Rescue dog afraid of DH - how long do you think to get better?(18 Posts)
We have a new rescue dog. At the foster family's house she wasn't afraid of DH and went straight up to him. Showed no fear of anything. At home she continues to be great with the kids and to follow me about, but she is a little more skittish than she was in the foster family's house, where she had been 6 weeks. She is jumpy at the noise the door makes when it opens, but that is only a momentary thing.
The main problem is that she is now afraid of DH - not remotely snarly but runs when she sees him coming, will only go to him for a treat and this morning she took one (tiny) treat from him and then ran off when he spoke (to say good girl and moved his hand to stroke her )and wouldn't come back even for a second.
DH has never had a dog before and is quite upset about it, esp as we were so pleased to have found a rescue dog who was already socialised with children and who DIDN'T have the fear of men so often associated with rescue dogs. DH is a big guy with dark hair - allegedly the exact type rescue dogs are often wary of, but the little spaniel mix is making him very sad by running off when she sees him coming.
I think our mistake was that he wasn't home when the foster carer brought her to us yesterday. He has gone to work already, a bit down about it - yesterday he couldn't wait to get home to see her and was so disappointed she was suddenly afraid of him.
Will it just take time, and does anyone have experience of a similar situation and can tell us how long? Am hoping that if he gives her her meals at the weekend and we all go on her walk together that will help...
I would have dh carry a constant bag of treats - something really high value like cheese or chopped chicken and have him treat her all the time.
I'd start by him ignoring her and dropping treat in the ground without eye contact I think and build her confidence until she is comfortable taking it from him.
It is only very early days. Good luck.
Thanks fanof - is chicken very gentle on their stomachs? She was very undernourished/ actually starving when found by the charity who rescued her at the beginning of July, and has had a delicate stomach at the foster home so we have been told/ advise not to give her anything but a specific brand of dog food and any dog treats but only ones actually made for dogs, for the first few months. There was a day's delay in getting her as she managed to get at some bird food at the foster home and had diarrhoea, so that had to be sorted with a vet visit and medication before she came to us. For that reason my gut instinct says not cheese! She is very, very, very food focussed though (as I guess you would be with her background) so chicken may well work wonders! I will cook some today and suggest DH carries it about
Any idea how long it might take for her to see he's not scary? Or is that a "how long is a piece of string?" question? He is out of the house 12 hours a day Mon- Fri but home at weekends mostly (though out all day tomorrow, plan made weeks ago before we knew we'd be getting the dog exactly now).
Oh that's sad.
The only person our rescue dog doesn't really like is me
He's not afraid & will come to me, but I feel he tolerates me only.
But ours didn't like men-except my husband.
Now, on walks, he'll run up to any dog owners who have given him a teat in the hope of another-and let himself be stroked.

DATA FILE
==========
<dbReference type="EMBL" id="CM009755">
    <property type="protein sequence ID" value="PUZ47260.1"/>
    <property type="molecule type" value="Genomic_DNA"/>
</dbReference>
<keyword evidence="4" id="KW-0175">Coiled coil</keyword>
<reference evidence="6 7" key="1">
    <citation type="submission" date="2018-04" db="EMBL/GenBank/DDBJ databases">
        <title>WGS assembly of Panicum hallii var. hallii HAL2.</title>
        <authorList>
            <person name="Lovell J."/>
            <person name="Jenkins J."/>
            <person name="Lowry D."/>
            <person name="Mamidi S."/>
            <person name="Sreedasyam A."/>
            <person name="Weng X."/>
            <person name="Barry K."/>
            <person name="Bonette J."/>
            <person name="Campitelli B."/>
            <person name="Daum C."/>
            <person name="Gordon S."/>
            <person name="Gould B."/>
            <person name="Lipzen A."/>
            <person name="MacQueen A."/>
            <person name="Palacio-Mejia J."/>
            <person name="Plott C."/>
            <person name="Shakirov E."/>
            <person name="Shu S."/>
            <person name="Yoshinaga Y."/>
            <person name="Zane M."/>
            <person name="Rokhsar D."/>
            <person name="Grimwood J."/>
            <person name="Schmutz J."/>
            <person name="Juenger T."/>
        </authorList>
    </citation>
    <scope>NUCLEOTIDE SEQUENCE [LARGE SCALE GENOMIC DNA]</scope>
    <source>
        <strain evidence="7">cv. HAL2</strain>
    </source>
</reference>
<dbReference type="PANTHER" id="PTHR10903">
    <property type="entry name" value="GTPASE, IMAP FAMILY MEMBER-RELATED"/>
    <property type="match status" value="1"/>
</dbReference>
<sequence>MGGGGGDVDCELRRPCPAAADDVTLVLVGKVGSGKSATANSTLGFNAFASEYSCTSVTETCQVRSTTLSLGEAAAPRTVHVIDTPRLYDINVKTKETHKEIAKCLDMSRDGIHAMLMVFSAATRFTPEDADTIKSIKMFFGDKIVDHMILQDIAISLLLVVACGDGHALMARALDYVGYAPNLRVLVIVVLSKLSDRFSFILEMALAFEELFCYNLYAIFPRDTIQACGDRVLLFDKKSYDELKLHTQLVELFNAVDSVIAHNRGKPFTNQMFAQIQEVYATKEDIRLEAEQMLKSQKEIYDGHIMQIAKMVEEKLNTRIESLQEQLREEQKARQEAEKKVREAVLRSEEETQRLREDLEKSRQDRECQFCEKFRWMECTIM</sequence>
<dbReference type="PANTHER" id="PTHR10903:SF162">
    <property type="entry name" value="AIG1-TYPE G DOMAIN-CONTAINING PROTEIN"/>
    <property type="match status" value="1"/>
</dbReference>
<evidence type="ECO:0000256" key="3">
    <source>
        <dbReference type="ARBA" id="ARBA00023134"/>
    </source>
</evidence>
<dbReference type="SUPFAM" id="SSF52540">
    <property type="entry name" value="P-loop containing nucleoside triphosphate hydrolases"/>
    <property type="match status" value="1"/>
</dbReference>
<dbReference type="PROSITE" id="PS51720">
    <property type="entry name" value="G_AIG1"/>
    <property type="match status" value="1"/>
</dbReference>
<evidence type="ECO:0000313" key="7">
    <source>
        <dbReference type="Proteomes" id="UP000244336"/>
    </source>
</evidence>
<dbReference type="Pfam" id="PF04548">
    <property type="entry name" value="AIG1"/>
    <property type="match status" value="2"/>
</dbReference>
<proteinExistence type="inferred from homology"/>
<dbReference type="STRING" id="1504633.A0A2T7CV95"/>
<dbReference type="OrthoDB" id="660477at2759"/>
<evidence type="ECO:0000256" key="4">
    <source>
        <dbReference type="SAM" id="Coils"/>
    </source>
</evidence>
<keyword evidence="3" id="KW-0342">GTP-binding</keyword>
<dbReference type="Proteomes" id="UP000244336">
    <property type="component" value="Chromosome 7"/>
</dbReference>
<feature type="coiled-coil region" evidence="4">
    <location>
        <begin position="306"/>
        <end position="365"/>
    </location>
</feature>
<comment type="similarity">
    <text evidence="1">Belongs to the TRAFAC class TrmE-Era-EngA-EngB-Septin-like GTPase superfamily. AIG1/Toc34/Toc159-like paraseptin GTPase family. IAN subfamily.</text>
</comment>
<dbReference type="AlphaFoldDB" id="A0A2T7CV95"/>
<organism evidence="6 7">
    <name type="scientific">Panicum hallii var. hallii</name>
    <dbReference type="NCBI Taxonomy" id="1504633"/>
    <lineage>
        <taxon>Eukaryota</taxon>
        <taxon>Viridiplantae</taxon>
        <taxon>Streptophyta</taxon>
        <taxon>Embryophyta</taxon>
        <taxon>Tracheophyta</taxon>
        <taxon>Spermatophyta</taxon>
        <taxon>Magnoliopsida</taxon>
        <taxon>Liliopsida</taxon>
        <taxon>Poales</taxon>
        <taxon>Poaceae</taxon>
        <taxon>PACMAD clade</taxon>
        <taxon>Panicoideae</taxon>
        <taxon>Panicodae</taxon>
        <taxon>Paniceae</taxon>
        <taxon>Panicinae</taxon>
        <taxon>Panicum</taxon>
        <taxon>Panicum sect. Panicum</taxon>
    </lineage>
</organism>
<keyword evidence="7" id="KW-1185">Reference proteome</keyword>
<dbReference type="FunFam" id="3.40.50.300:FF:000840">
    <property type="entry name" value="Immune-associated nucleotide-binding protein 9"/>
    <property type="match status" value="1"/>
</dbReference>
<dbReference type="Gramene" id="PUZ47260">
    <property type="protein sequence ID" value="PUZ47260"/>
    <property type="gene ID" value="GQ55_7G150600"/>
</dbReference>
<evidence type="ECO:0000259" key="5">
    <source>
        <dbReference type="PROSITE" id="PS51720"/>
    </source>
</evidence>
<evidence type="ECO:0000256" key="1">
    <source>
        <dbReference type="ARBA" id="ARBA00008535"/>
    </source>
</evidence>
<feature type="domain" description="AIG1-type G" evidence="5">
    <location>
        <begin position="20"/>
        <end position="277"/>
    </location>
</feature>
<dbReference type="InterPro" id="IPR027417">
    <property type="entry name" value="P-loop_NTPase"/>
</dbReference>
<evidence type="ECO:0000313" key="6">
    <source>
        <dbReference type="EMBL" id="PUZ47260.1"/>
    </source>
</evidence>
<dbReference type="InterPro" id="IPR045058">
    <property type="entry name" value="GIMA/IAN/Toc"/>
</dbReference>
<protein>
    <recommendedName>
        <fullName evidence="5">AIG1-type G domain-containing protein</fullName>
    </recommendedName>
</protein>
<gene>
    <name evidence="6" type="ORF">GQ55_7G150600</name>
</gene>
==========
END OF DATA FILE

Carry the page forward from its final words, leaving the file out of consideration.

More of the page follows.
I agree with the ignoring & let the dog get used to him in it's own time.
I'm interested in how you get along, we have a five month old pup and she is still timid with dh even though she's been with us for a month.
Yesterday he took her for a walk and she ran away from him so she can only go out with me until she trusts dh.
He is so upset as she is exactly the kind of dog he wanted and he adores her, I will try the high value treat thing with dh this weekend, thank you!
Did she run away out of fear, though Sofa?
Our dog always seems to be "naughty" when husband is also with us-running off more & taking longer to come back
Is she a lurcher type? If so, fret not. A friend got a rescue lurcher a few years ago who was terrified of men, it took me a week or two to gain his confidence. Now whenever he hears me he bounds through and puts his front paws on my shoulders. He's really tall.
I can't remember exactly what I did but chicken was involved, as was endless patience and speaking quietly. She will come round, it just takes time.
my lovely cocker pup was scared of men when we first got him, he's still scared of some men now. we have worked hard with this and it does and can get better.
I would do and did as the poster earlier posted about getting DH to drop tiny bits of chicken near to your dog (chicken should be quiet gentle on the tum) without any eye contact or speech and gradually (over a period of weeks in our case) the dog should start to come towards your DH to take treats, he needs to remember no sudden movements and when the time is right to stroke under the chin-never on top of the head at first as some timid/nervous dogs see this as a threat. This is working with our dog and we also go to socialisation/obedience and ring craft with him which has been a great help.
Sofaking, our boy wouldn't walk with my DH at first but with gentle handling he now can't wait to get out the front door with DH, we used to walk him together with me holding the lead with DH holding for short periods and gradually building up the time, as pup became more confident he eventually was able to take him out by himself (with the aid of lots of treats!)
Yes I'd avoid cheese in that case. Chicken and rice is often fed to recuperating dogs as is bland so I think chicken should be good. Fresh abd warm will be even more tempting for her.
I don't know how long it will take but I'd go very slowly and think.in terms of weeks not days. It'll be worth it when he gains her trust and you can start making up for that terrible start the poor thing has had.
The other thing is to make sure that he's not 'looming' over her. If, when she's a bit more confident, he goes to stroke her - not top of head/back of neck - rub on her back legs would be a better starting place. I would also be encouraging him to sit on the floor and put a treat nearby but not too close and not move or anything when she comes to get it - just get it closer and closer until he's putting it on a leg etc - then leave it on his palm but don't move when she takes it. If she's taking treats from him she'll get the idea that he's not going to do anything and come round.